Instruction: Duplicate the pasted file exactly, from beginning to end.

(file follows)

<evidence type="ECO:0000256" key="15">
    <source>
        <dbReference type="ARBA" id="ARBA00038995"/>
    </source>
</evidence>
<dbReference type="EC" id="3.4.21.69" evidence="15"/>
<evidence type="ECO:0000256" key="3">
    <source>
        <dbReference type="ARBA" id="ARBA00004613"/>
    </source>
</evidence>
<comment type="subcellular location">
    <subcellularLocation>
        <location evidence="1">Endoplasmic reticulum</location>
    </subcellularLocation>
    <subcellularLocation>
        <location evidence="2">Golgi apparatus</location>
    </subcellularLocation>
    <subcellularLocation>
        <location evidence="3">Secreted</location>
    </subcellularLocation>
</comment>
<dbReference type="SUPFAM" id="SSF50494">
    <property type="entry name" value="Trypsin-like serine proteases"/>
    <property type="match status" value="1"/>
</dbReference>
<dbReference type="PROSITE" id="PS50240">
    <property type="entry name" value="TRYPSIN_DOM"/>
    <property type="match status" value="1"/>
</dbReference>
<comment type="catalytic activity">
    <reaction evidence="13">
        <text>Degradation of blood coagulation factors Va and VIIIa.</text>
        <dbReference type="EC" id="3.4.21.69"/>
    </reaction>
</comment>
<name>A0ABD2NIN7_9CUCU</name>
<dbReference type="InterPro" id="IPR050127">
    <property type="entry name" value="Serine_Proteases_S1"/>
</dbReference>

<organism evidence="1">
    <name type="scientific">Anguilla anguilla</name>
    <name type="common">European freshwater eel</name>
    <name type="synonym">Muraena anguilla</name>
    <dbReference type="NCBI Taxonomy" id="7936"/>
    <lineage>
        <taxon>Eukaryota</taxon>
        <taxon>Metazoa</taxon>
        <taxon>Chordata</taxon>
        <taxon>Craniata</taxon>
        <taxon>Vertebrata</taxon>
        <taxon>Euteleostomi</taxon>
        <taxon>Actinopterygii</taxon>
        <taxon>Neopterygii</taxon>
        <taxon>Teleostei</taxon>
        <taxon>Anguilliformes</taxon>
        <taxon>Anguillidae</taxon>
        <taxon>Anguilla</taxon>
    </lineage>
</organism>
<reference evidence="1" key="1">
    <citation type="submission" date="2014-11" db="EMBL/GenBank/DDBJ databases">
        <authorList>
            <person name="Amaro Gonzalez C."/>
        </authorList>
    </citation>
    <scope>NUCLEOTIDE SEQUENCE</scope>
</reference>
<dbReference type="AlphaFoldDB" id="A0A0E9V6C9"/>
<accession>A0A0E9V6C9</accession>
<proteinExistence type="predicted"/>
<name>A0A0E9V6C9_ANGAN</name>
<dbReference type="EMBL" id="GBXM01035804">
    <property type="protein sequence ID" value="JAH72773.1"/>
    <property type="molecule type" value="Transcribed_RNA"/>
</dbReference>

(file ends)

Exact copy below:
<evidence type="ECO:0000256" key="15">
    <source>
        <dbReference type="ARBA" id="ARBA00038995"/>
    </source>
</evidence>
<dbReference type="EC" id="3.4.21.69" evidence="15"/>
<evidence type="ECO:0000256" key="3">
    <source>
        <dbReference type="ARBA" id="ARBA00004613"/>
    </source>
</evidence>
<comment type="subcellular location">
    <subcellularLocation>
        <location evidence="1">Endoplasmic reticulum</location>
    </subcellularLocation>
    <subcellularLocation>
        <location evidence="2">Golgi apparatus</location>
    </subcellularLocation>
    <subcellularLocation>
        <location evidence="3">Secreted</location>
    </subcellularLocation>
</comment>
<dbReference type="SUPFAM" id="SSF50494">
    <property type="entry name" value="Trypsin-like serine proteases"/>
    <property type="match status" value="1"/>
</dbReference>
<dbReference type="PROSITE" id="PS50240">
    <property type="entry name" value="TRYPSIN_DOM"/>
    <property type="match status" value="1"/>
</dbReference>
<comment type="catalytic activity">
    <reaction evidence="13">
        <text>Degradation of blood coagulation factors Va and VIIIa.</text>
        <dbReference type="EC" id="3.4.21.69"/>
    </reaction>
</comment>
<name>A0ABD2NIN7_9CUCU</name>
<dbReference type="InterPro" id="IPR050127">
    <property type="entry name" value="Serine_Proteases_S1"/>
</dbReference>

<organism evidence="1">
    <name type="scientific">Anguilla anguilla</name>
    <name type="common">European freshwater eel</name>
    <name type="synonym">Muraena anguilla</name>
    <dbReference type="NCBI Taxonomy" id="7936"/>
    <lineage>
        <taxon>Eukaryota</taxon>
        <taxon>Metazoa</taxon>
        <taxon>Chordata</taxon>
        <taxon>Craniata</taxon>
        <taxon>Vertebrata</taxon>
        <taxon>Euteleostomi</taxon>
        <taxon>Actinopterygii</taxon>
        <taxon>Neopterygii</taxon>
        <taxon>Teleostei</taxon>
        <taxon>Anguilliformes</taxon>
        <taxon>Anguillidae</taxon>
        <taxon>Anguilla</taxon>
    </lineage>
</organism>
<reference evidence="1" key="1">
    <citation type="submission" date="2014-11" db="EMBL/GenBank/DDBJ databases">
        <authorList>
            <person name="Amaro Gonzalez C."/>
        </authorList>
    </citation>
    <scope>NUCLEOTIDE SEQUENCE</scope>
</reference>
<dbReference type="AlphaFoldDB" id="A0A0E9V6C9"/>
<accession>A0A0E9V6C9</accession>
<proteinExistence type="predicted"/>
<name>A0A0E9V6C9_ANGAN</name>
<dbReference type="EMBL" id="GBXM01035804">
    <property type="protein sequence ID" value="JAH72773.1"/>
    <property type="molecule type" value="Transcribed_RNA"/>
</dbReference>